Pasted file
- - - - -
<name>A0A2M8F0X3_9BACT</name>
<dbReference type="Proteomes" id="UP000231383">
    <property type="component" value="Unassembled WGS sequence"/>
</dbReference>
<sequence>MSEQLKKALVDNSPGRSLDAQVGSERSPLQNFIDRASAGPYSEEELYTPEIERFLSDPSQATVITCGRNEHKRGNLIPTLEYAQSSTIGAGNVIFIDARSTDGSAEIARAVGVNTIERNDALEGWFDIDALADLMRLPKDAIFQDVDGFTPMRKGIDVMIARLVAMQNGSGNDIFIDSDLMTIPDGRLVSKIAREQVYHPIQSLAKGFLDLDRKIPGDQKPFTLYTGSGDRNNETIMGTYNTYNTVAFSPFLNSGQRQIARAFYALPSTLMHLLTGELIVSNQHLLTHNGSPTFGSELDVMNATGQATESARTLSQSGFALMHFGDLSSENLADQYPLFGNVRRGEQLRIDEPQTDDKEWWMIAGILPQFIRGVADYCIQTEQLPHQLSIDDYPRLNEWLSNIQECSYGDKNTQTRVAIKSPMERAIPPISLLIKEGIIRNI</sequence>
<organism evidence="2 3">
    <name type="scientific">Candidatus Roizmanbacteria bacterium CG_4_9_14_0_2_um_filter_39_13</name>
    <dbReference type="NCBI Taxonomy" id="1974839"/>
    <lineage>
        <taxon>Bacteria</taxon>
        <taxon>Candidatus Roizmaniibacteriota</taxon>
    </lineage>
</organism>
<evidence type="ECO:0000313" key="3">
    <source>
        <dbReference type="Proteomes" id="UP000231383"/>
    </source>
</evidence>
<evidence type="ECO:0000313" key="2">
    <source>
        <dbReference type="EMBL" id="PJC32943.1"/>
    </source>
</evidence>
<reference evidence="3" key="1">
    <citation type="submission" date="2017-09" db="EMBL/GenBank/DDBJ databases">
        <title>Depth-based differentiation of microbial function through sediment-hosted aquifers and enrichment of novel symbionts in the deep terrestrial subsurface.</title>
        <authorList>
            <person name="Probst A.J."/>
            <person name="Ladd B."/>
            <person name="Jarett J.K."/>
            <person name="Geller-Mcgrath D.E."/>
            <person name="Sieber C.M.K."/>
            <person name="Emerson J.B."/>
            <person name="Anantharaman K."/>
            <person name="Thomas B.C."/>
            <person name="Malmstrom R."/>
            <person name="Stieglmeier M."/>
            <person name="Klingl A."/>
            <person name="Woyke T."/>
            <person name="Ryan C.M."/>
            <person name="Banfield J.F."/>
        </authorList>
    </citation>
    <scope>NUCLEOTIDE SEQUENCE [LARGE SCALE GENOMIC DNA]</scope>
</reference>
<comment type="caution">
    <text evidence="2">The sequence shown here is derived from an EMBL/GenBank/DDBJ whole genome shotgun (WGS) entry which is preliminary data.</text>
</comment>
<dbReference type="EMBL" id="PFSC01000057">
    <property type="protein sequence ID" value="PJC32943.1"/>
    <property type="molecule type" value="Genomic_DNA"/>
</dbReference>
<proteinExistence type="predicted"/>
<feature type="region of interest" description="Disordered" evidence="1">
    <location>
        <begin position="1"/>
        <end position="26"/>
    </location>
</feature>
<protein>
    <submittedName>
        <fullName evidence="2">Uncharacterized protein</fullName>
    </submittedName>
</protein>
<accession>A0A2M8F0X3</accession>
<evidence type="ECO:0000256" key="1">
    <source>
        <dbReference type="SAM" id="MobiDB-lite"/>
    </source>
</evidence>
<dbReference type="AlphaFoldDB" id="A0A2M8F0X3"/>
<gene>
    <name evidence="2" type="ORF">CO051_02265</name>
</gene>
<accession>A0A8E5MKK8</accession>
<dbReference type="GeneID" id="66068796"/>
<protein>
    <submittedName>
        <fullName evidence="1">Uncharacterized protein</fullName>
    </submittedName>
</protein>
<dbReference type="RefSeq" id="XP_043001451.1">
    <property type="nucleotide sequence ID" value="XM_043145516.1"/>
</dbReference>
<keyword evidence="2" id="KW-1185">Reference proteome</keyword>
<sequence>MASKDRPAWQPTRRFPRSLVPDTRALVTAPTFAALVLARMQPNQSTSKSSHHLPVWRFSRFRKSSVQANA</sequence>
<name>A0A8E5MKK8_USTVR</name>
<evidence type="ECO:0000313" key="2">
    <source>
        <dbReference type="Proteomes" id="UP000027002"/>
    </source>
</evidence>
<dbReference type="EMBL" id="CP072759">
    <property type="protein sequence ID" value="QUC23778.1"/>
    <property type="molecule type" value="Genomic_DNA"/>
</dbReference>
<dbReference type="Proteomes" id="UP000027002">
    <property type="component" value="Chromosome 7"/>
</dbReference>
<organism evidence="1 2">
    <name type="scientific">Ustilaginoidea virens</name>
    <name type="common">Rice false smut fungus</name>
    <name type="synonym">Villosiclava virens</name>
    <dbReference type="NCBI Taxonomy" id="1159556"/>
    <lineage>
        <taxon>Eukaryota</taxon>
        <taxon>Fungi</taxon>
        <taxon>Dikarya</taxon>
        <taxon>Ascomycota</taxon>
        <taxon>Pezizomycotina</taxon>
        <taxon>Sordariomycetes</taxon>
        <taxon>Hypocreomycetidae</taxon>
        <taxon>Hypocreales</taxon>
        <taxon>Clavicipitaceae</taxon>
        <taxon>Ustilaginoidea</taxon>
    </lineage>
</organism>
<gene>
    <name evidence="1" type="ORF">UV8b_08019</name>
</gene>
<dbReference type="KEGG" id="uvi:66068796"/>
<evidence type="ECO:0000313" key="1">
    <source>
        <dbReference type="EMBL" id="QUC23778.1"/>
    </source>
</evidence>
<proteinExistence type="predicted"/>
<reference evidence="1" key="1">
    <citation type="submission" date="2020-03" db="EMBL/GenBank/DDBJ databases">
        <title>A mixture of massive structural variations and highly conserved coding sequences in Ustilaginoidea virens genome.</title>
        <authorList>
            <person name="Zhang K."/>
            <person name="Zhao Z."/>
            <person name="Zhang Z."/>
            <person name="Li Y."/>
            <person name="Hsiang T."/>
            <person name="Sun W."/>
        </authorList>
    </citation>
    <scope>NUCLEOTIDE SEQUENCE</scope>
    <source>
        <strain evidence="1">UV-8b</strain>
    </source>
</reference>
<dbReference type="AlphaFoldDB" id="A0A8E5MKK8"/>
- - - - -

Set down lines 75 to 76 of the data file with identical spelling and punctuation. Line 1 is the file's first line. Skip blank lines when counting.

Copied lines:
<accession>A0A8E5MKK8</accession>
<dbReference type="GeneID" id="66068796"/>